Kind of a functional programming newbie question here:
I’ve been reading the transcripts of some of Rich Hickey’s talks, and in several of his more well-known ones, he recommends using queues as an alternative to having functions call one another. (E.g. in Design, Composition and Performance and in Simple Made Easy.)
I don’t quite understand this, in a number of respects:
Is he talking about putting data in a queue and then having each function use it? So instead of function A calling function B to carry out its own computation, we just have function B slap its output on a queue and then have function A grab it? Or, alternatively, are we talking about putting functions on a queue and then successively applying them to data (surely not, because that would involve massive mutation, right? And also multiplication of queues for multiple-arity functions, or like trees or something?)
How does that make things simpler? My intuition would be that this strategy would create more complexity, because the queue would be a kind of state, and then you have to worry “what if some other function snuck in and put some data on top of the queue?”
One answer to an implementation question on SO suggests that the idea is creating a bunch of different queues. So each function puts its output in its own queue(??). But that also confuses me, because if you’re running a function once, then why does it need a queue for its output when you could just take that output and slap a name on it as a (var, atom, entry in a big hash table, whatever). By contrast, if a function is running multiple times, and you stick its output onto a queue, then you’ve inflicted state on yourself again, and you have to worry about the order in which everything is called, downstream functions get less pure, etc.
Clearly I’m not understanding the point here. Can someone explain a little?
It’s more of a design exercise than a general recommendation. You aren’t usually going to put a queue between all your direct function calls. That would be ridiculous. However, if you don’t design your functions as if a queue might be inserted between any of the direct function calls, you cannot justifiably claim you have written reusable and composable code. That’s the point Rich Hickey is making.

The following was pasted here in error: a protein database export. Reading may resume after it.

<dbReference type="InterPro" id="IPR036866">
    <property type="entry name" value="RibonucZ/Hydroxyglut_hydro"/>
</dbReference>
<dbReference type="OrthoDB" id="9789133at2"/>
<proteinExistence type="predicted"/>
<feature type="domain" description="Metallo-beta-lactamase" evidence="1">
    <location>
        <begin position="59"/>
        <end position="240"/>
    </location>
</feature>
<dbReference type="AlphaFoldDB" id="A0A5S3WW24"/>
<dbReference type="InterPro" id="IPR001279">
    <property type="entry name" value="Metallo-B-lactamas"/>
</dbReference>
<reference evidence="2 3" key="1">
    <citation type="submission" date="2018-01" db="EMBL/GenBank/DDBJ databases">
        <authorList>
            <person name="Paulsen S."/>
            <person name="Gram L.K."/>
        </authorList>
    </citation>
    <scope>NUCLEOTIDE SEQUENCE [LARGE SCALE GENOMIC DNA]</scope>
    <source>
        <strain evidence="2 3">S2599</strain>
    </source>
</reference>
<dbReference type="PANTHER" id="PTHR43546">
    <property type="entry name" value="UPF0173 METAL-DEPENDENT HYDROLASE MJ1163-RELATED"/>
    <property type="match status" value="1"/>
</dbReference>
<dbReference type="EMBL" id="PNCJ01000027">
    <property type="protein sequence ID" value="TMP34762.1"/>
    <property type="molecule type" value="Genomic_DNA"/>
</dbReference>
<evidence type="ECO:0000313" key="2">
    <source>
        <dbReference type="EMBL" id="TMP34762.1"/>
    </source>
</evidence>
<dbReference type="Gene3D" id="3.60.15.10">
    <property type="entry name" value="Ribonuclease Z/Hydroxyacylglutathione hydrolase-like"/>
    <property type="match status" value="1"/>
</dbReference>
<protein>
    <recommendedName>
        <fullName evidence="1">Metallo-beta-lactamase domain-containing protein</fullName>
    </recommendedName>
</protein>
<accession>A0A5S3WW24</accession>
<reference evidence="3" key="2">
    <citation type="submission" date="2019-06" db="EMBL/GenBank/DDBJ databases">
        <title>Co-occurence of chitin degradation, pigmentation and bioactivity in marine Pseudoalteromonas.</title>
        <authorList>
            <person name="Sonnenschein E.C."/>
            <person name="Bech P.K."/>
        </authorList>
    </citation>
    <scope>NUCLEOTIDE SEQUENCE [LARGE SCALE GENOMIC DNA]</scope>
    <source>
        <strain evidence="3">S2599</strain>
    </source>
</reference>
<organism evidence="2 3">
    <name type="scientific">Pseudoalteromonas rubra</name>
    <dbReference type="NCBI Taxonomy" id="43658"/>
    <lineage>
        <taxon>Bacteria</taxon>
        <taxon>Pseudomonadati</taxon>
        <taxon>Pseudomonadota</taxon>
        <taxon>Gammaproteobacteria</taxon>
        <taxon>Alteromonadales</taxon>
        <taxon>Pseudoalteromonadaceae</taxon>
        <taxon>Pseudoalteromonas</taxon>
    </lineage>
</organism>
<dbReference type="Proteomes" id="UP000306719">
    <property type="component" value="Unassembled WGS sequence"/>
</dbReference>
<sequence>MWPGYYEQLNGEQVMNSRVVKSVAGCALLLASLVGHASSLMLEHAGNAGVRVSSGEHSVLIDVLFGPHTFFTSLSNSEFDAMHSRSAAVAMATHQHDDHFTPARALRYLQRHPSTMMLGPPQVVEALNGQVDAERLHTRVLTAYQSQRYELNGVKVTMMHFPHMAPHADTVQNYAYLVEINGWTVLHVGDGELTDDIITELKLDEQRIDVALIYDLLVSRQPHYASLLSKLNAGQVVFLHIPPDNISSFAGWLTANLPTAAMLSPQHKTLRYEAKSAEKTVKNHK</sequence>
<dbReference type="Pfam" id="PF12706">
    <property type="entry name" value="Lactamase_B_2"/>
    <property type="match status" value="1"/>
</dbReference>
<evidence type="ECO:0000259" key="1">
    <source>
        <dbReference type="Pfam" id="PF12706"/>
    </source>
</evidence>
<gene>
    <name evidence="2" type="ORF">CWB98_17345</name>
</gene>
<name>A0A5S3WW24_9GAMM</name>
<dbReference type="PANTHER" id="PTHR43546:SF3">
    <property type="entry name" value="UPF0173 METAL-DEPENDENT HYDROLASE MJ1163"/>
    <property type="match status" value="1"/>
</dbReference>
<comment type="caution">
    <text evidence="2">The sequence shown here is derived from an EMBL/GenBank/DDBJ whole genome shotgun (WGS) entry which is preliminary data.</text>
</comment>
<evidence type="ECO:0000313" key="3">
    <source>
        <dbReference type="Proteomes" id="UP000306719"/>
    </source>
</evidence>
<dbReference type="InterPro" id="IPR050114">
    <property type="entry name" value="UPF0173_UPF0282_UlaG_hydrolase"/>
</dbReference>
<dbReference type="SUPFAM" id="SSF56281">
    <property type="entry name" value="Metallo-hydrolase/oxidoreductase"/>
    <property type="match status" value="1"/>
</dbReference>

This is a major reason behind the success of Apache Spark, for example. You write code that looks like it’s making direct function calls on local collections, and the framework translates that code into passing messages on queues between cluster nodes. The kind of simple, composable, reusable coding style Rich Hickey advocates makes that possible.
One thing to note is that functional programming allows you to connect functions to each other indirectly through mediator objects that take care of procuring arguments to feed into the functions and flexibly routing their results to recipients that want their results. So suppose you have some straightforward direct calling code that looks like this example, in Haskell:
myThing :: A -> B -> C myThing a b = f a (g a b)
Well, using Haskell’s
Applicative class and its
<*> operators we can mechanically rewrite that code to this:
myThing :: Applicative f => f A -> f B -> f C myThing a b = f <$> a <*> (g <$> a <*> b)
myThing is no longer directly calling
g, but rather connecting them through some mediators of type
f. So for example,
f could be some
Stream type provided by a library that provides an interface to a queueing system, in which case we’d have this type:
myThing :: Stream A -> Stream B -> Stream C myThing a b = f <$> a <*> (g <$> a <*> b)
Systems like this do exist. In fact, you can look at Java 8 streams as a version of this paradigm. You get code like this:
List<Integer> transactionsIds = transactions.parallelStream() .filter(t -> t.getType() == Transaction.GROCERY) .sorted(comparing(Transaction::getValue).reversed()) .map(Transaction::getId) .collect(toList());
Here you are using the following functions:
t -> t.getType() == Transaction.GROCERY
…and instead of having them call each other directly, you’re using the
Stream system to mediate between them. This code example isn’t calling the
Transaction::getId function directly—the
Stream is calling it with the transactions that survived the earlier
filter. You can think of the
Stream as a very minimal sort of queue that couples functions indirectly and routes values between them.